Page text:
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Lecture 8

LINC47H3 Lecture Notes - Lecture 8: Lexifier, Saramaccan Language, Bantu Languages


Department
Linguistics
Course Code
LINC47H3
Professor
Karen Mc Crindle
Lecture
8

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FRE/LINC47H Pidgin and Creole Languages
1
Session 8 - class outline
The English vowel system
The chart represents your tongue
Features of the English Vowel System
o Height
High: when you articulate the sound, the position of the tongue is
high
Mid: when you articulate the sound, the position of the tongue is in
the middle
Note: The vowel for court is not seen in Canadian English
Low: when you articulate the sound, the position of the tongue is
low
o Tense vs. Lax
Tense when you produce a sound, the tongue muscle tenses.
The sounds are longer in duration. The sounds that are circled in
the picture are tense vowels.
Lax when you produce a sound, the tongue muscle is in a
relaxed position. The sounds are shorter in duration. The vowels
that are not circled in the picture are lax vowels.
o Frontness/Backness
Front: when you articulate the sounds, the tongue comes to the
front of the mouth
Mid: when you articulate the sounds, the tongue goes to the middle
of the mouth
Back: when you articulate the sounds, the tongue goes to the back
of the mouth
Simple vowels/ monophthongs consists of one vowel
Complex vowels/diphthongs combination of vowels and glides
o aj fly
o aw cow
o oj toy
o ej pray
Finish Lexicosemantics (ch. 4)
Phonology - Vowels Ch. 5, p. 137-153
Synchronic approach
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FRE/LINC47H Pidgin and Creole Languages
2
Examining phonological traits of P&C
Some features in creoles not in superstrates
The phonology/features of creoles result from…
1. The influence of superstrate and substrate languages
You are able to see the traces of superstrate and substrate languages in the
creole’s phonology
2. Universals of adult second language acquisition
This is similar to pidginization because of the following factors
o Limited lexicon and other linguistics elements
Pidgins and second languages have the same cognitive and
linguistics universals
o You are using the first language in order to learn the target language
(second language or pidgin)
o You adapt the sounds of the second language by using your first language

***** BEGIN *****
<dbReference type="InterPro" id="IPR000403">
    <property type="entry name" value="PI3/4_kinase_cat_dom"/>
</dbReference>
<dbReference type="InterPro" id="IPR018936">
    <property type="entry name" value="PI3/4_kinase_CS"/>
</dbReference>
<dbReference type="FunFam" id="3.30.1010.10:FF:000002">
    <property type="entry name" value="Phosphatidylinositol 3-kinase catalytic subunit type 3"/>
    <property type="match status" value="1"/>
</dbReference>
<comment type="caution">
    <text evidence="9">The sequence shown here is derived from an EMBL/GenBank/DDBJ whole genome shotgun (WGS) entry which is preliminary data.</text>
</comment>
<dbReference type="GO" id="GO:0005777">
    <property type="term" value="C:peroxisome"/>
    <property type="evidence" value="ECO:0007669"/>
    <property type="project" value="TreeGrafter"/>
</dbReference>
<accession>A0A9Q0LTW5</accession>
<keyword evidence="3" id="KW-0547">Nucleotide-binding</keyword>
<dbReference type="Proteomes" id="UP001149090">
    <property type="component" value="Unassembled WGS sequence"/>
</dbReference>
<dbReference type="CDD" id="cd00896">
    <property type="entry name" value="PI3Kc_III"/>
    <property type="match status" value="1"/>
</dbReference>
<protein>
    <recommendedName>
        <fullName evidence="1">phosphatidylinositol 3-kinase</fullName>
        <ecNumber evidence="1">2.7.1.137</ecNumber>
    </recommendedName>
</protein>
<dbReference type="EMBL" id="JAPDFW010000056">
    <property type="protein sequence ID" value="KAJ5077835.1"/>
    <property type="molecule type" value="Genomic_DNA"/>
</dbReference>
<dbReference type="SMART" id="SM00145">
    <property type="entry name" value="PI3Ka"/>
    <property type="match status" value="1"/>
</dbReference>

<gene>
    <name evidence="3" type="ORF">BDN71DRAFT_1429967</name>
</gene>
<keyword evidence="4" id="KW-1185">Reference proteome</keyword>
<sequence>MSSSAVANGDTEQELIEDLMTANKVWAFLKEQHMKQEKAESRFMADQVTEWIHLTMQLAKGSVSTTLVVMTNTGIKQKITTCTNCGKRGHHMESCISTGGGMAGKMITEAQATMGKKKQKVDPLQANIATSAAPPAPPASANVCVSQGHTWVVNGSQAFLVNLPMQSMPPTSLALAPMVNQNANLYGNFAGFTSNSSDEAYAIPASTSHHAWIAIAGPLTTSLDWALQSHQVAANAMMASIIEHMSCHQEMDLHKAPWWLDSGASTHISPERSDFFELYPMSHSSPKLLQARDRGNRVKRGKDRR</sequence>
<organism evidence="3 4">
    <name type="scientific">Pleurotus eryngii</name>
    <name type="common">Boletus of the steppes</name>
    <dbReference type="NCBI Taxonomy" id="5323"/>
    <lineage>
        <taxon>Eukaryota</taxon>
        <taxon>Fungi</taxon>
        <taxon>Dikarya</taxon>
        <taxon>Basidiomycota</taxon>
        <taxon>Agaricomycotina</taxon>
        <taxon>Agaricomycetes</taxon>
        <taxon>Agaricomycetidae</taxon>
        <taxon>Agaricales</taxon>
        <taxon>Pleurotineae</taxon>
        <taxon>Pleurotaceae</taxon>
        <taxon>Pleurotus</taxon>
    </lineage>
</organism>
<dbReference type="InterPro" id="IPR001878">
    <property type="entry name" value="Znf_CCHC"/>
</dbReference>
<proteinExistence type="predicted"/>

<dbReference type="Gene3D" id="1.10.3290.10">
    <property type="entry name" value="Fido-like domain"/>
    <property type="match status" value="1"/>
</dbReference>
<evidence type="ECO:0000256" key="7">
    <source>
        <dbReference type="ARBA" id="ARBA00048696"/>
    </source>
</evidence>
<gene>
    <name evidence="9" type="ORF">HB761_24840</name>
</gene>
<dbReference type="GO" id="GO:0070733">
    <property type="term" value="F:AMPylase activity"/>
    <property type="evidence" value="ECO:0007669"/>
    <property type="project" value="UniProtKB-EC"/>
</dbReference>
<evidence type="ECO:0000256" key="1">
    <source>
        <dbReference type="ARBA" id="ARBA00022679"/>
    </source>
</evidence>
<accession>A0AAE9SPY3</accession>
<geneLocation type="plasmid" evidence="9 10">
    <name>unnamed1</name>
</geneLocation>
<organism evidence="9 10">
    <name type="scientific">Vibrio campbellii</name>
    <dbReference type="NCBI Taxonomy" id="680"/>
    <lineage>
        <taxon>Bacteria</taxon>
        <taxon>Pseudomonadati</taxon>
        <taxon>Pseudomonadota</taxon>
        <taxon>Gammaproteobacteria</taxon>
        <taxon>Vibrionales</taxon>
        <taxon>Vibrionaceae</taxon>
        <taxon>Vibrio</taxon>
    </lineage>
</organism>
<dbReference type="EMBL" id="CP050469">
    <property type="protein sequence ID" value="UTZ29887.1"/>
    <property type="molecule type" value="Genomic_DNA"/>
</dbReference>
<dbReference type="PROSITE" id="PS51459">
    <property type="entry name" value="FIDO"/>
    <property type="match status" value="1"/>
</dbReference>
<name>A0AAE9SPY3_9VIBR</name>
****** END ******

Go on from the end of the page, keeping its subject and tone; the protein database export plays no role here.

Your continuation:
A Spanish Native speaker who is learning English adds a vowel in
front of sp, st, sk consonant clusters because this consonant cluster
doesn’t exist in Spanish
When words from any superstrate languages are borrowed, you
tend to adapt the phonology of your Native language to the words
The person who speaks creoles is not aware of the features of the
pidgin/creole’s superstrate language because the superstrate
language disappear in the earlier stages of
pidgnization/creolization
3. Adstrate languages languages that have same status in terms of prestige
4. Internal processes that have nothing to do with the supestrate and substrate
langugaes
These processes happen naturally
Theoretical position:
Creole features illustrate influence of superstrate and substrate languages,
universals of adult second-language acquisition, borrowing from adstrate
languages, internal creole processes, mixture of all or some of these forces
Difficult to determine which features came from superstrate and which came from
substrate
"Linguistic detective work" (Holm)
Less continuity between European languages and their creoles than between them
and their overseas regional dialects
Creoles are different in terms of
Social and economic status
Educational level of the speakers
Creole continuum
o Basilect spoken by people who are in lower status
Basilect is spoken by those who are at lower status or don’t have
much education
o Mesolect
o Acrolect spoken by people who are in the higher status
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FRE/LINC47H Pidgin and Creole Languages
3
Features of the West African language phonology
(1) Syllable structure is CV
Teacher /tiər/ it has 2 syllables because there are 2 vowels in the
pronunciation
o First syllable: CV
o Second syllable: CVC
When you syllabify words in African languages, CV is common. If there are 3
syllables in a word, CVC is seen
(2) There are co-articulated consonants
Co-articulated 2 sounds are articulated at the same time and as a result it is
considered to be one sound
o e.g. kp, gb
(3) Consonants are pre-nasalized
When producing nasal sounds, the air passes through the nose
Nasal sounds n, m, ŋ
Pre-nasalized consonants when the consonant comes before the nasal will be
nasalized
o e.g. mb, nd
o They are considered to be one sound
The features of the West African languages is a strong evidence that creoles are
affected by their substrate languages
o The phonology of the creoles are not seen in their superstrate languages
(i.e. European languages)
Phonological changes from language contact
Monolingual creole speakers have features of substrate languages in their speech
even though they have no knowledge of the substrate languages themselves
Speakers identify a phoneme in the second language with one in their first
language and then subject it to the first language's phonetic rules
Transfer of phonemes (sometimes modified)
Transfer of intonation and syllabic structure
Universals play a role (ex. /d/ or /m/)
o Ex. Eng that /ðæt/ => JCE dat /dat/
Phonotactic Rules
Most West African languages have a basic CV syllabic structure, carried over into
many creoles
Words borrowed from lexifier had to undergo significant transformation, such
as...
1. Aphesis
Omission of one or more sounds at beginning of a word
o Ex. Sranan CE til / krub ≈ E still / scrub
HCF gade / bliye ≈ F regarder / oublier
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